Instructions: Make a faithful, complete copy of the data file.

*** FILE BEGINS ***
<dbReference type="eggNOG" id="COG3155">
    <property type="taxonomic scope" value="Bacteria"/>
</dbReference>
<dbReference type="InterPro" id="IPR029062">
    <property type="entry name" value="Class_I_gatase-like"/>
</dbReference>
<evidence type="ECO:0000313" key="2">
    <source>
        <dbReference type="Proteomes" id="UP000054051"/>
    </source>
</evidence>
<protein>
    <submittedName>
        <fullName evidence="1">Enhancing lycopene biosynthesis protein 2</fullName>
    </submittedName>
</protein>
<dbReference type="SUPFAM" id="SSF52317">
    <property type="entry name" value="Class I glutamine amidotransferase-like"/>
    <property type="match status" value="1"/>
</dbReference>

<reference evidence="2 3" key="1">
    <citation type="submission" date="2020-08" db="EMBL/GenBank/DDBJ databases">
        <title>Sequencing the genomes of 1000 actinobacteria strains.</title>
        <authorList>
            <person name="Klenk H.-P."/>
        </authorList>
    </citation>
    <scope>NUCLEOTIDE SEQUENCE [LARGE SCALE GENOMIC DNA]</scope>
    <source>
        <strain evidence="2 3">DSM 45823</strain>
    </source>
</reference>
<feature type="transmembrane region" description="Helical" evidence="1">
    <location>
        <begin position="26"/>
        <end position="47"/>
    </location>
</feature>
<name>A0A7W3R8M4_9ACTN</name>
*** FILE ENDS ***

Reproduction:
<dbReference type="eggNOG" id="COG3155">
    <property type="taxonomic scope" value="Bacteria"/>
</dbReference>
<dbReference type="InterPro" id="IPR029062">
    <property type="entry name" value="Class_I_gatase-like"/>
</dbReference>
<evidence type="ECO:0000313" key="2">
    <source>
        <dbReference type="Proteomes" id="UP000054051"/>
    </source>
</evidence>
<protein>
    <submittedName>
        <fullName evidence="1">Enhancing lycopene biosynthesis protein 2</fullName>
    </submittedName>
</protein>
<dbReference type="SUPFAM" id="SSF52317">
    <property type="entry name" value="Class I glutamine amidotransferase-like"/>
    <property type="match status" value="1"/>
</dbReference>

<reference evidence="2 3" key="1">
    <citation type="submission" date="2020-08" db="EMBL/GenBank/DDBJ databases">
        <title>Sequencing the genomes of 1000 actinobacteria strains.</title>
        <authorList>
            <person name="Klenk H.-P."/>
        </authorList>
    </citation>
    <scope>NUCLEOTIDE SEQUENCE [LARGE SCALE GENOMIC DNA]</scope>
    <source>
        <strain evidence="2 3">DSM 45823</strain>
    </source>
</reference>
<feature type="transmembrane region" description="Helical" evidence="1">
    <location>
        <begin position="26"/>
        <end position="47"/>
    </location>
</feature>
<name>A0A7W3R8M4_9ACTN</name>